Donohoe links €8.3bn budget plan to unexpected population surge

Irish Fiscal Advisory Council launches broadside at Coalition over €8.3 billion budget plan, claiming it is adopting everything now approach to budgeting

In the Summer Economic Statement, published on Tuesday, Minister for Finance Jack Chambers signalled the upcoming budget would be framed around a tax and spending package of €8.3 billion, which would include a €6.9 billion increase in public spending. Photograph: Stephen Collins/Collins Photos

The Republic’s population is 180,000 bigger than what the Government anticipated as recently 2021, Minister for Public Expenditure Paschal Donohoe has told the Oireachtas Committee on Budgetary Oversight, as he defended the Government’s €8.3 billion budget plan.

Mr Donohoe said the strong growth in population necessitated an adjusted fiscal stance. The Republic’s population was estimated at 5.3 million at the end of 2023.

“The need to continue to improve public services and capital infrastructure to support a population that has grown faster than expectations” was a key objective, he said.

Mr Donohoe insisted the budgetary parameters set out in this week’s Summer Economic Statement (SES) was “appropriate, prudent and sustainable for the taxpayer”.


Minister for Finance Jack Chambers said the package set out in the SES would ensure “that Government has the scope to once again adjust tax credits and bands to ensure workers do not find themselves paying a higher rate of tax because of higher wages”.

Under the strategy, there will be €1.4 billion set aside on budget day to pay for tax measures, most of which will be used to widen tax bands and thresholds to compensate for the effects of inflation.

Mr Chambers got into a heated exchange with Sinn Féin’s finance spokesman Pearse Doherty over why the SES did not contain projected Government surpluses beyond 2025.

“This is simply not acceptable, we are going into an election cycle and opposition parties have to prepare an alternative budget,” Mr Doherty said.

“How can any political party prepare a manifesto for an election they expect in October when the department and the ministers have – for the first time – not supplied general government balances (GGBs) to opposition parties,” he said.

Mr Chambers rejected what he described Mr Doherty’s insinuation that “certain information was being hidden or withheld” and that the department would set out projected budget surpluses after 2025 as part of the upcoming budget.

Later the Department of Finance’s chief economist John McCarthy explained the projected surpluses contained in the Stability Programme Update, published in April, had not been updated because there are had been a number of changes in relation to corporation tax, inflation forecasts and because there was a lack of clarity around OECD-led (Organisation for Economic Co-operation and Development) tax reforms.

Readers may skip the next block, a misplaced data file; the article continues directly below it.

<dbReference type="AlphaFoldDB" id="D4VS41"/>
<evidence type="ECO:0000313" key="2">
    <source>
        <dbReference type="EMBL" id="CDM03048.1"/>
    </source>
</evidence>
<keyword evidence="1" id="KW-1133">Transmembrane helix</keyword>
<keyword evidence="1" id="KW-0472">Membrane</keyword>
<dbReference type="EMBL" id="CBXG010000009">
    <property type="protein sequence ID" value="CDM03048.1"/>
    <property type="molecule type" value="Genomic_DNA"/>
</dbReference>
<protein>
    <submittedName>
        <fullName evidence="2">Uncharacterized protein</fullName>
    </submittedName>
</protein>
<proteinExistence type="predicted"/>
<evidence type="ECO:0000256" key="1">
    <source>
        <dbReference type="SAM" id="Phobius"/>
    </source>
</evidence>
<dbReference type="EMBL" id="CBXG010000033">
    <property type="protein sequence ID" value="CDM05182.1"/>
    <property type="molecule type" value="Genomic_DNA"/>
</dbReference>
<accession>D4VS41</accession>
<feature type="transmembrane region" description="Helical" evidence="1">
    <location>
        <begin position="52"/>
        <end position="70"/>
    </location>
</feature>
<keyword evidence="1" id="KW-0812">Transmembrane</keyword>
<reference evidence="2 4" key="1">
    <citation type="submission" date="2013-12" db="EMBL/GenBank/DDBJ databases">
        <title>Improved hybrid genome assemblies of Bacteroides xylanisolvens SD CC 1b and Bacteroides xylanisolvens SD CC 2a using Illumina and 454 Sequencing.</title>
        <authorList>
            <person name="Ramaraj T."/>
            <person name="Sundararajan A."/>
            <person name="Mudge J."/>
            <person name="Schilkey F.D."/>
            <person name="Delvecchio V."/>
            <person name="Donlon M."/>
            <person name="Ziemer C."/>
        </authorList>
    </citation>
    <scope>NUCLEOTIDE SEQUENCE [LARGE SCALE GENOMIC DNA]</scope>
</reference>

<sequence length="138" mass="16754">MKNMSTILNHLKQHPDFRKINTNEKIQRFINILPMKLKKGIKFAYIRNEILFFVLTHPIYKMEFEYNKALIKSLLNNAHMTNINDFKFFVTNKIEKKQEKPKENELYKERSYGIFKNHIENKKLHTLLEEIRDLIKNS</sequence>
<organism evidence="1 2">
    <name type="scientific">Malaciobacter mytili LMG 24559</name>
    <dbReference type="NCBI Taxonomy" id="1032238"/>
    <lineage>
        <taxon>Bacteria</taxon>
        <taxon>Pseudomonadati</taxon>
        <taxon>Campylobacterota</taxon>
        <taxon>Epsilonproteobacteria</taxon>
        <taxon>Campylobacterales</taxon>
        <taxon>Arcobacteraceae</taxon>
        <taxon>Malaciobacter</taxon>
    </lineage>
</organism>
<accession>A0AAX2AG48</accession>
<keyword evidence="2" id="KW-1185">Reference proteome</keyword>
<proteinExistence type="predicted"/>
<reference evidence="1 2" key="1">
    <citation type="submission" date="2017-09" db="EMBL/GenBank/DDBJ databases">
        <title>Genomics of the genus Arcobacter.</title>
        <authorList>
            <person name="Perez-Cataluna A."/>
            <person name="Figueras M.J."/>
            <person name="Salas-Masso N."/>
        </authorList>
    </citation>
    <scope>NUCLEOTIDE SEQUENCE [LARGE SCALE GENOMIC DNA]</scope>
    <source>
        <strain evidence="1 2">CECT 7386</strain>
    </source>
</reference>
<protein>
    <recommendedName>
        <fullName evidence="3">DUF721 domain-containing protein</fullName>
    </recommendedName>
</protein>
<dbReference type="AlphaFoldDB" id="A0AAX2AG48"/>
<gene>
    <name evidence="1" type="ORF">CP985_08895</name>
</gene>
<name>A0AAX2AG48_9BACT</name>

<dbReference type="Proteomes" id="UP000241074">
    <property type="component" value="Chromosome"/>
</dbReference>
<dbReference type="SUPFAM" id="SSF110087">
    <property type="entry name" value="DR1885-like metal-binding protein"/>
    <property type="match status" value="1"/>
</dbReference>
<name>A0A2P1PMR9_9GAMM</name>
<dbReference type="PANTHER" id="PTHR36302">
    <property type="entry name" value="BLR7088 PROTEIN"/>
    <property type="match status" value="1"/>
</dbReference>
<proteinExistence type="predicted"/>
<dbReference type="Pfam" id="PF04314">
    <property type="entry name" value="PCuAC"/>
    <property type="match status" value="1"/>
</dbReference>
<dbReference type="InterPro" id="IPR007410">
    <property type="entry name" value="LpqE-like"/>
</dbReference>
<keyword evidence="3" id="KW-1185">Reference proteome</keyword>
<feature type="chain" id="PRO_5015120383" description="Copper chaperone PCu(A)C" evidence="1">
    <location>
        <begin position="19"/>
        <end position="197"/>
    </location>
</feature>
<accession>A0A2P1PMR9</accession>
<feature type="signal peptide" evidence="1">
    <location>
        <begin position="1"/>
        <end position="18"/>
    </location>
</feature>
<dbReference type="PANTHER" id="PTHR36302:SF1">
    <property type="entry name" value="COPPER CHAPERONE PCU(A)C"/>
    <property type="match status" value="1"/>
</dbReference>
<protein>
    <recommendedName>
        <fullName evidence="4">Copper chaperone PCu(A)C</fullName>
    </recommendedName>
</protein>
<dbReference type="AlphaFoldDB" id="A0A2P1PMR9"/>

“There has just been so many changes over the past couple of months we could not incorporate them into later years…that’s the reason for stopping the forecasts in 2025,” he said.

Earlier on Wednesday the State’s financial watchdog sharply criticised the Government’s proposed budget plan, claiming it is “significantly more expansionary” than previously signalled and would pump money into an economy already at risk of overheating.

In a series of tweets on X, the Irish Fiscal Advisory Council (Ifac) claimed the Coalition’s tax and spending plans were coming at a time when the economy was already performing well and at a time when employment was at a record high.

“The economy does not need more money pumped into it from Budget 2025,” it warned.

The council claimed the Government was adopting an “everything now” approach to budgeting while avoiding difficult choices.

The €8.3 billion package includes a €6.9 billion increase in public spending, which corresponds to an annual increase of 6.9 per cent, significantly above the Government’s own 5 per cent spending rule.

The additional spending was linked to the continuing need to improve public services and infrastructure in the context of a bigger population.

But Ifac insisted if the Government wanted to increase spending by more than 5 per cent this “required tax increases to pay for the extra spending”.

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“The Government appears to be avoiding making choices in Budget 2025. Instead, an ‘everything now’ approach of current spending increases, tax cuts and increased investment are all planned for next year,” it said.

The watchdog said breaking the spending rule “now increases the risk of the economy overheating and adds to inflation pressure”.

Eoin Burke-Kennedy

Eoin Burke-Kennedy

Eoin Burke-Kennedy is Economics Correspondent of The Irish Times